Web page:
This idea of imprisonment is thus hinted at in the opening pages to be followed by the actual imprisonment in the red-room. On escaping the confines of this room, then her nursery, and finally Gateshead itself, she finds herself in another confining, regimented location – Lowood school. Having worked herself up to the semi-independent position of teacher, she leaves the institution to venture into the wider world – only to find that at Thornfield she is surrounded by signs of enclosure.
As Jane enters its gates they ‘clash’ behind her, Mrs Fairfax locks the hall door and takes the key before showing Jane to her room, just as she later securely fastens the trapdoor from the attic, and in the library Jane discovers that most of the books are ‘locked up behind glass doors'(104)” (Nestor, p. 58)
The fact that Jane sought e sense of freedom on the third floor of Thornfield is ironic – it was the site of Bertha’s imprisonment. Even when Jane runs away and enters the Rivers’ household she is bound by another form of entrapment – that of St John Rivers’ uncompromising expectations of and plans for her. Her ultimate release is seen to be when she returns to Rochester as an equal, financially independent, and releases him from his confining restraints of blindness.
The dreams that Jane has throughout the book are also psychological windows to her mind, and premonitions of her future. The carrying of the child, in the dream Jane had prior to her wedding day, is symbolic of the weight of domesticity which hung around the necks of Victorian women, tying them down and preventing them from being independent. Her ally, nature, had taken over the ‘prison’ of Thornfield which was reduced to rubble – it could no longer contain her – and through its agent the wind, was blowing away the restricting child, leaving her free to fall into freedom.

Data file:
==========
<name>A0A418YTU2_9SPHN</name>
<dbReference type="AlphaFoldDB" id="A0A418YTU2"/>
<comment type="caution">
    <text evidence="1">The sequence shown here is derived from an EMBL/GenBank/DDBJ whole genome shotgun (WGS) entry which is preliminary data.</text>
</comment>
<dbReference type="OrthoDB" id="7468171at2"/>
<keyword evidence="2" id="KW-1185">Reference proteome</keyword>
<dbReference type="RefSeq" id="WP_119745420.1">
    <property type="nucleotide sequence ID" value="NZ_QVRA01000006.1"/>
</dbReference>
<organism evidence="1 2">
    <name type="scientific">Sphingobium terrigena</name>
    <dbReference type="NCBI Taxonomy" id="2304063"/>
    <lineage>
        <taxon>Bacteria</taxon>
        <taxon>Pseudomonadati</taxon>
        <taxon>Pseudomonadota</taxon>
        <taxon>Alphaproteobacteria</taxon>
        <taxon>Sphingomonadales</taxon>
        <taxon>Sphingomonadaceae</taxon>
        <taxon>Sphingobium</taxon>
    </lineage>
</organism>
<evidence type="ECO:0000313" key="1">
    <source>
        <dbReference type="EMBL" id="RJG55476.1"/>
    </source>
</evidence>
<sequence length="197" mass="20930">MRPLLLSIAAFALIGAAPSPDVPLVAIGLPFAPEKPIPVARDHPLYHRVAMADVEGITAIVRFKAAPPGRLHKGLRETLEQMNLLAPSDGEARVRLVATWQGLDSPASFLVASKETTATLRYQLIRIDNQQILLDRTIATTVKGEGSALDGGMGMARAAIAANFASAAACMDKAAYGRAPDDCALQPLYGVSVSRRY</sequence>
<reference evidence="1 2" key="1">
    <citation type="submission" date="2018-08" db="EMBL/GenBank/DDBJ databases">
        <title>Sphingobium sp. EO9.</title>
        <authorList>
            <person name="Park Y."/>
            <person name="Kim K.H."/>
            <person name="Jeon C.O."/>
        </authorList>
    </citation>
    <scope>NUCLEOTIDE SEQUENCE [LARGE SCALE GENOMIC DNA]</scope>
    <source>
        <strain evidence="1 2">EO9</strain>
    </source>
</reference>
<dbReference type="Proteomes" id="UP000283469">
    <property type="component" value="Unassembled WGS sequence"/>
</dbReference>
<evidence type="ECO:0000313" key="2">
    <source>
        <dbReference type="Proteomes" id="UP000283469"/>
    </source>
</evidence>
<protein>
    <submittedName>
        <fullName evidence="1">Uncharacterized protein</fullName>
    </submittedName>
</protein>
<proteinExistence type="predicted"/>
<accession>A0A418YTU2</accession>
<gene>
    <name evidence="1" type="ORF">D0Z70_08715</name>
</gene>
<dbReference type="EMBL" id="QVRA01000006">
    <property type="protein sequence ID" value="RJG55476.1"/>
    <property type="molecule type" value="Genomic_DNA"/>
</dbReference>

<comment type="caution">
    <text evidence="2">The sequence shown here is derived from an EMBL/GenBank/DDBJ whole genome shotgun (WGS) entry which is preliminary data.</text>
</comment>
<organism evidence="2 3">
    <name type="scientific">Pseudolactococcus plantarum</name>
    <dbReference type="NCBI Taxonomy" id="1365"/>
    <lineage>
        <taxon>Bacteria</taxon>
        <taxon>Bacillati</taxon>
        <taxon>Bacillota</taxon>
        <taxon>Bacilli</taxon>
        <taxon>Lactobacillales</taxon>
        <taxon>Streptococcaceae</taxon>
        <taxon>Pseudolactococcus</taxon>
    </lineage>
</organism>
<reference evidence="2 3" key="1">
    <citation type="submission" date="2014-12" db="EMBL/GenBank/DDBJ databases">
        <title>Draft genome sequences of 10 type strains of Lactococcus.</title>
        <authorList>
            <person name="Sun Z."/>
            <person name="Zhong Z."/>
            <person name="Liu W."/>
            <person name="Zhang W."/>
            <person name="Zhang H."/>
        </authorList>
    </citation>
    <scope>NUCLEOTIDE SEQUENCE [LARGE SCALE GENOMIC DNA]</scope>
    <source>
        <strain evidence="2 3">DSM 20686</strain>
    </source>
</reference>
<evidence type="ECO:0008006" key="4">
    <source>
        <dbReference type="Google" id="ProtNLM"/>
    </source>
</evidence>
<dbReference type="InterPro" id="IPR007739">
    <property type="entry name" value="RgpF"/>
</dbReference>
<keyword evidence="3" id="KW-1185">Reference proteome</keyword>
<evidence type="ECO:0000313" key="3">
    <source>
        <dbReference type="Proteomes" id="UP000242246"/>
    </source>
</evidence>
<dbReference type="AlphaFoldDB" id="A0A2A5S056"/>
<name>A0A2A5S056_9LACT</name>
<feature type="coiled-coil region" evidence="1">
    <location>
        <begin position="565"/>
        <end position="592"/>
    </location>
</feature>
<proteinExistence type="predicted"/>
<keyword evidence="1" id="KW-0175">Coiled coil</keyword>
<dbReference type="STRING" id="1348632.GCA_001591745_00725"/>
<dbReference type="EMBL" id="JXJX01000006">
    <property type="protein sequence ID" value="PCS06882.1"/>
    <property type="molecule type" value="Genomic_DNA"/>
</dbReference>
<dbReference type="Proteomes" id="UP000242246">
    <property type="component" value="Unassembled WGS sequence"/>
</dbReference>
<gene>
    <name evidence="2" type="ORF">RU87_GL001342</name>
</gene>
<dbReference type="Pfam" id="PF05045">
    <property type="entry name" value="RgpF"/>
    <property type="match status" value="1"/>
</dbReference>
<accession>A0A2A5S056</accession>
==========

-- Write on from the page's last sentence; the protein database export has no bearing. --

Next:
The use of dreams as premonition devices in the narrative were also an indication of Bronte’s awareness of the uncanny. Her:
figurative language is profoundly suggestive, privileging the imaginative and intuitive ahead of the rational. Similarly her use of the supernatural reinforces the sense of know- ledge beyond logic, of truths that are felt as much as thought. (Nestor, p. 31)
With this language she is able to suggest psychological links – hunger indicating deprivation, confinement signalling oppression and elements of nature offering a nurturing safety:
Nature seemed to me benign and good; I thought she loved me, outcast as I was: and I, who from man could anticipate only mistrust, rejection, insult, clung to her with filial fondness. Bronte, (1976) p. 349)
Finally the socio-economic position of the writer, “in an age shaken by religious, scientific and social upheaval” (Nestor, p. 30) where women were powerless, relegated to passivity, had an immediate bearing on the text.